Owners of electric vehicles (EVs) are more likely to add solar panels to their homes, a new behavioral study analysis from the U.S. Department of Energy’s National Renewable Energy Laboratory (NREL) concluded.
The study, funded by the DOE’s Vehicle Technologies Office, was based on a survey of 869 households in the San Francisco Bay Area, first in 2018 and then revisited in 2022. It found that around a quarter of EV owners also own a solar photovoltaic system, while only 8% of people who didn’t own EVs had adopted distributed solar.
EV owners might have a tendency to also install solar since solar panels could help offset the energy costs of charging their vehicles at home, Shivam Sharda, a computational research scientist at NREL’s Center for Integrated Mobility Sciences, and lead author of the study, said.
“Both EVs and PVs have a complementary nature, which might play a pivotal role in energy systems resiliency, addressing concerns regarding grid stability and power management strategies,” added Sharda.
On the flip side, the research found that owning solar panels could also influence whether a homeowner buys an EV, although that correlation is not as strong.
As of 2021, 3.4% of light-duty vehicle sales in the U.S. represented EVs, and around 6% of homeowners had deployed rooftop solar. As more EVs make their way on to the roads, they will also add to electrical demand. In this context, solar energy could present an important solution.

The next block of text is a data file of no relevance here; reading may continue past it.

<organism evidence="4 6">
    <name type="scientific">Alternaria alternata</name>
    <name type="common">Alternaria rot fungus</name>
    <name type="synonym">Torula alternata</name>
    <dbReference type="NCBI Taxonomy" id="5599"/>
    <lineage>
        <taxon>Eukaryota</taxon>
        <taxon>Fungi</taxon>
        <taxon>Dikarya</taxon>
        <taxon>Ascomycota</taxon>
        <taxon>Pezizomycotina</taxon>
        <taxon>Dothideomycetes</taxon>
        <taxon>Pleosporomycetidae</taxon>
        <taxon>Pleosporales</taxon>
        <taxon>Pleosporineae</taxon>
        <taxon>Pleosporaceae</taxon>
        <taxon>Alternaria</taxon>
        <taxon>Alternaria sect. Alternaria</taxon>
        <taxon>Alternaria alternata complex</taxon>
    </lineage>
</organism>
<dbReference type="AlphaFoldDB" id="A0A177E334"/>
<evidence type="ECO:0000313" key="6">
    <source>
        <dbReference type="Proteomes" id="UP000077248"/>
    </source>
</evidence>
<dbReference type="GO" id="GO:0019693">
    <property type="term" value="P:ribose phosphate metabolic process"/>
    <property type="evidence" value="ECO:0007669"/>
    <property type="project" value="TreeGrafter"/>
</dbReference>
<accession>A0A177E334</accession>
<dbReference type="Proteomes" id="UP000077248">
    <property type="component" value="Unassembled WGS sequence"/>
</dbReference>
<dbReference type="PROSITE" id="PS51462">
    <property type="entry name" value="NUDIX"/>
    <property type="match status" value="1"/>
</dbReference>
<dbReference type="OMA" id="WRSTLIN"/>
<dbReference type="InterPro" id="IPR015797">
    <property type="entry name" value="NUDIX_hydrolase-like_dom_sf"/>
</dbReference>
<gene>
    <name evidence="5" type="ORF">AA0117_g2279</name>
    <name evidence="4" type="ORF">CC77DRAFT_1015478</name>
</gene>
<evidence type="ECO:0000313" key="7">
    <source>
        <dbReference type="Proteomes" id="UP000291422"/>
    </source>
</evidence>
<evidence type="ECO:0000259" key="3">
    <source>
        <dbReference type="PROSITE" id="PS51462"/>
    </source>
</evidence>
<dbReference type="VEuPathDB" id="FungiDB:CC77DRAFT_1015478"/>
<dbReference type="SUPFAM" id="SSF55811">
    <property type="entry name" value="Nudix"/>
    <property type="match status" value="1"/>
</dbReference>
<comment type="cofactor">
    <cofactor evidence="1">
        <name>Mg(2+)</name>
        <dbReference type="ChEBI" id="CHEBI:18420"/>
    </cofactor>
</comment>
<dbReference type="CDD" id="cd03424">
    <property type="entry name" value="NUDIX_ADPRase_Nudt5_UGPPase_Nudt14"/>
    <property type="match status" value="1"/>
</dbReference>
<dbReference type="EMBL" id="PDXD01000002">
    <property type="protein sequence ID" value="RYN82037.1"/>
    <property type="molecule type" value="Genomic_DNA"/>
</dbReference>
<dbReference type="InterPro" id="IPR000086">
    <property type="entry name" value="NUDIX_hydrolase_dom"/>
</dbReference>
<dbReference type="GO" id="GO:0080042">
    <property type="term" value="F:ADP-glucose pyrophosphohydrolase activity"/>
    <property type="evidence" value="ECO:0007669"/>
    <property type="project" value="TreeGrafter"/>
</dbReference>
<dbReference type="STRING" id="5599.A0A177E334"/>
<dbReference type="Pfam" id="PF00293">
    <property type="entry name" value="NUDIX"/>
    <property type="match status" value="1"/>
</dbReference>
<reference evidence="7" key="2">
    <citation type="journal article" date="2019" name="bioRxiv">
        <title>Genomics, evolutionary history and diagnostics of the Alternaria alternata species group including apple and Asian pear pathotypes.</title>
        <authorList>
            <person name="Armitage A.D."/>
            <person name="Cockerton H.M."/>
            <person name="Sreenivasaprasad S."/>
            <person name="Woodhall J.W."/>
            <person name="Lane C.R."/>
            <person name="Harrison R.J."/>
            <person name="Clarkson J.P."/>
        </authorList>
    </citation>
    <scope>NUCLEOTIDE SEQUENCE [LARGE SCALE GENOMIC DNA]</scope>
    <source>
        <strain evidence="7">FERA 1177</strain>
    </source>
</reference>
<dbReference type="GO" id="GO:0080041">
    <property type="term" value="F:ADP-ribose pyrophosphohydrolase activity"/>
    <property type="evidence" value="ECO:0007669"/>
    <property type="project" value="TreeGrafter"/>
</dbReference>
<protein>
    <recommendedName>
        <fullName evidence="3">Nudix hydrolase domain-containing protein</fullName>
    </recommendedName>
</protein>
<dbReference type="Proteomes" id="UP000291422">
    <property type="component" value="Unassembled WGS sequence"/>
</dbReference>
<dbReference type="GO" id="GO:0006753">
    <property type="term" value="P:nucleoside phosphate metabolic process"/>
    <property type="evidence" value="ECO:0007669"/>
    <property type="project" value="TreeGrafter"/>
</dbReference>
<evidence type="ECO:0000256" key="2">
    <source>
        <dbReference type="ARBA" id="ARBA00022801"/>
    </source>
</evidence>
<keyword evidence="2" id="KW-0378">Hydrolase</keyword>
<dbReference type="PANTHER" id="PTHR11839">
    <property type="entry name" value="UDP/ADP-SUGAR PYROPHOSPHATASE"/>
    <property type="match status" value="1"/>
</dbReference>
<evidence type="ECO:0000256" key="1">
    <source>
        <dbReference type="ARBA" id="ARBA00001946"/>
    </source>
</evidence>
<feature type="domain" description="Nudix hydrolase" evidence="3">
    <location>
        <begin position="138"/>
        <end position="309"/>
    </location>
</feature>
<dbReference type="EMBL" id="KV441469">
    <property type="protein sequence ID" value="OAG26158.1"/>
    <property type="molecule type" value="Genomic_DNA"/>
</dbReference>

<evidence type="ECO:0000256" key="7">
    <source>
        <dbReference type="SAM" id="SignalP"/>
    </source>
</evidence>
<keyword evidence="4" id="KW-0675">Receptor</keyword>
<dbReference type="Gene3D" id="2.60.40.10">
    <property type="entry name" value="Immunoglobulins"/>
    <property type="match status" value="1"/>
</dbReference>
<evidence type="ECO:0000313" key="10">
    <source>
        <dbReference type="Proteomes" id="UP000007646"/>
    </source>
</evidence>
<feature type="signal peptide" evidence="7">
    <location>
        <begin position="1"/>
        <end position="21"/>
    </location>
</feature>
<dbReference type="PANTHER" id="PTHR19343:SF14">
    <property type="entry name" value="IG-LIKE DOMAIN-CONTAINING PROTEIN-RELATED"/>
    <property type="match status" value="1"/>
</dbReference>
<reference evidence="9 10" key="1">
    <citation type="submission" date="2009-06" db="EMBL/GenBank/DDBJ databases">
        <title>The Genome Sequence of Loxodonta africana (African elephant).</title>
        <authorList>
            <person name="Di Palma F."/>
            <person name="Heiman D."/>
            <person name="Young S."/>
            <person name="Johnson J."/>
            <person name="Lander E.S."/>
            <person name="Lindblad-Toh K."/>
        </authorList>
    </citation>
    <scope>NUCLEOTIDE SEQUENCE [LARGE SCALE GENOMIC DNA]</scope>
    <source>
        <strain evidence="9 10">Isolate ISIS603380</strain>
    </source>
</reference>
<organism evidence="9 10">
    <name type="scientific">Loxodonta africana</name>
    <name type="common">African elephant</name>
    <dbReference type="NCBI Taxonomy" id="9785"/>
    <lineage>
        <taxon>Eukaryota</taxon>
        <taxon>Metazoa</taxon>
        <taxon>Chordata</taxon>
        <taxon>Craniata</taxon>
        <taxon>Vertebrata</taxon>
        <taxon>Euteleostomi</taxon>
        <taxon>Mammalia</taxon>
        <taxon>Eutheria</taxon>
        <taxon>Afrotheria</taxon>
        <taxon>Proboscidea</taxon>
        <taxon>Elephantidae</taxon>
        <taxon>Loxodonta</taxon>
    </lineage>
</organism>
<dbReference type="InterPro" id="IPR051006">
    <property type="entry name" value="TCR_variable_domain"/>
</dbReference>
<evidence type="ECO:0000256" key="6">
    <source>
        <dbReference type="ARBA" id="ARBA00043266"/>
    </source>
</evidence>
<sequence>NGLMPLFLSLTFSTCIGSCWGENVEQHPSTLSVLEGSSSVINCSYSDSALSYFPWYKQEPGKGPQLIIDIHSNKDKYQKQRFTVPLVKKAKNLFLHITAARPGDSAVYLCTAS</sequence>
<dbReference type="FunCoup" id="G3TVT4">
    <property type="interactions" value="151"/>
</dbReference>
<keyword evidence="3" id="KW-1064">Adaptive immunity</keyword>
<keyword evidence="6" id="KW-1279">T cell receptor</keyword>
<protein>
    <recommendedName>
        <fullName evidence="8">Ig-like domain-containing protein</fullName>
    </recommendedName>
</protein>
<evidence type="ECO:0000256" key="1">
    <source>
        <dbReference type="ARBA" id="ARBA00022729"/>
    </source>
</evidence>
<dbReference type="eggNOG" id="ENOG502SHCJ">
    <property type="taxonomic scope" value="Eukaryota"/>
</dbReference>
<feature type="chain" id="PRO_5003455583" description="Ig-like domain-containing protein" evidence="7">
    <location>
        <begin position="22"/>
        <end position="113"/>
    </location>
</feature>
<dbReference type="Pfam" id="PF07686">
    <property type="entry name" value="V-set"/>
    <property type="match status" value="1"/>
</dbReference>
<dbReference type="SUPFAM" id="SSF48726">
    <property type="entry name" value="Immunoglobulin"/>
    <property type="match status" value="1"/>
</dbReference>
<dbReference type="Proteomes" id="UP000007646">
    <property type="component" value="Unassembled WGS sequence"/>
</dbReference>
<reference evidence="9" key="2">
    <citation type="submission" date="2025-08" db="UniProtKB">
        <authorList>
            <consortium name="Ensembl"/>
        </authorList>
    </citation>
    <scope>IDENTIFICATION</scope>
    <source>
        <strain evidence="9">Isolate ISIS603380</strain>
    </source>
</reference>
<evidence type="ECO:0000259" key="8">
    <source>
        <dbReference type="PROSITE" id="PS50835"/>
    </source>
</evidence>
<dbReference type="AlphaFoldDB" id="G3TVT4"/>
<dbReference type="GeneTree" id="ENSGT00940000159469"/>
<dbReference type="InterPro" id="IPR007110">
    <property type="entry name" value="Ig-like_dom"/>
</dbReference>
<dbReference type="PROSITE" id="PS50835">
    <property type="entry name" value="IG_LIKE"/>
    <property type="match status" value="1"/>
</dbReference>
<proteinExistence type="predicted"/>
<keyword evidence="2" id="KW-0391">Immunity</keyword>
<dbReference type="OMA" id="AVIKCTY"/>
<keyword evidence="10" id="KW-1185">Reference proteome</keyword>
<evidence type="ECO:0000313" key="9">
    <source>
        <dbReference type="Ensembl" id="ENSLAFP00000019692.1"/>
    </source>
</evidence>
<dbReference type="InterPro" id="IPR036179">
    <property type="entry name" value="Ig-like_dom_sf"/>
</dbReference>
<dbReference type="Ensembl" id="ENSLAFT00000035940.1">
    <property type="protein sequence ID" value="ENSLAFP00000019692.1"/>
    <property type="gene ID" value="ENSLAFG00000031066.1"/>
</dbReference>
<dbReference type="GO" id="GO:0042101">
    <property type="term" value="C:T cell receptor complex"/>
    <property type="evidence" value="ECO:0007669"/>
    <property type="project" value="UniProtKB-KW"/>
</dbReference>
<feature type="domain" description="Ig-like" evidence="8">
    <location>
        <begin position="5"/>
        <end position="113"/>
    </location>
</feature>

Two aspects that could encourage a consumer to adopt either solar or EVs, or both include being cognizant of the technologies, and being social enough to ask about them, the study determined. For instance, if someone has a friend or family member who owns a rooftop solar panel or EV, they become more educated about the technology and its pros and cons, thereby influencing their decisions, Sharda said.
From a policy perspective, while governments currently incentivize the adoption of both EVs and rooftop solar, the study recommended implementing strategies that could accelerate the deployment of the two technologies jointly.
“Because EV owners are inclined to use PV anyway, such incentives might provide a push for EV owners to adopt solar technology much earlier than what is currently observed. How soon a household adopts cross-sectoral sustainable technologies will play an important role in achieving decarbonization goals,” NREL said.
The study also highlighted the need for additional holistic surveys to better understand the nexus of transportation and residential energy use.
A 2021 consumer report from SolarReviews found that an EV would cost about $1,058 per year when using a public charger, but that costs drop to as little as $415 annually with home solar – compared to the $1,260 a year it costs to fuel a traditional, gas-powered car. The report compared a gas-powered Hyundai Kona with an all-electric one, and found that during a 13,500-mile year, the former would cost $1,260 to fuel, while the latter, when charged at home, could cost around $662 per year in California and $450 annually in a state like Florida. In fact, over a 25-year period, charging an EV with home solar could save the owner some $16,250, the study concluded.
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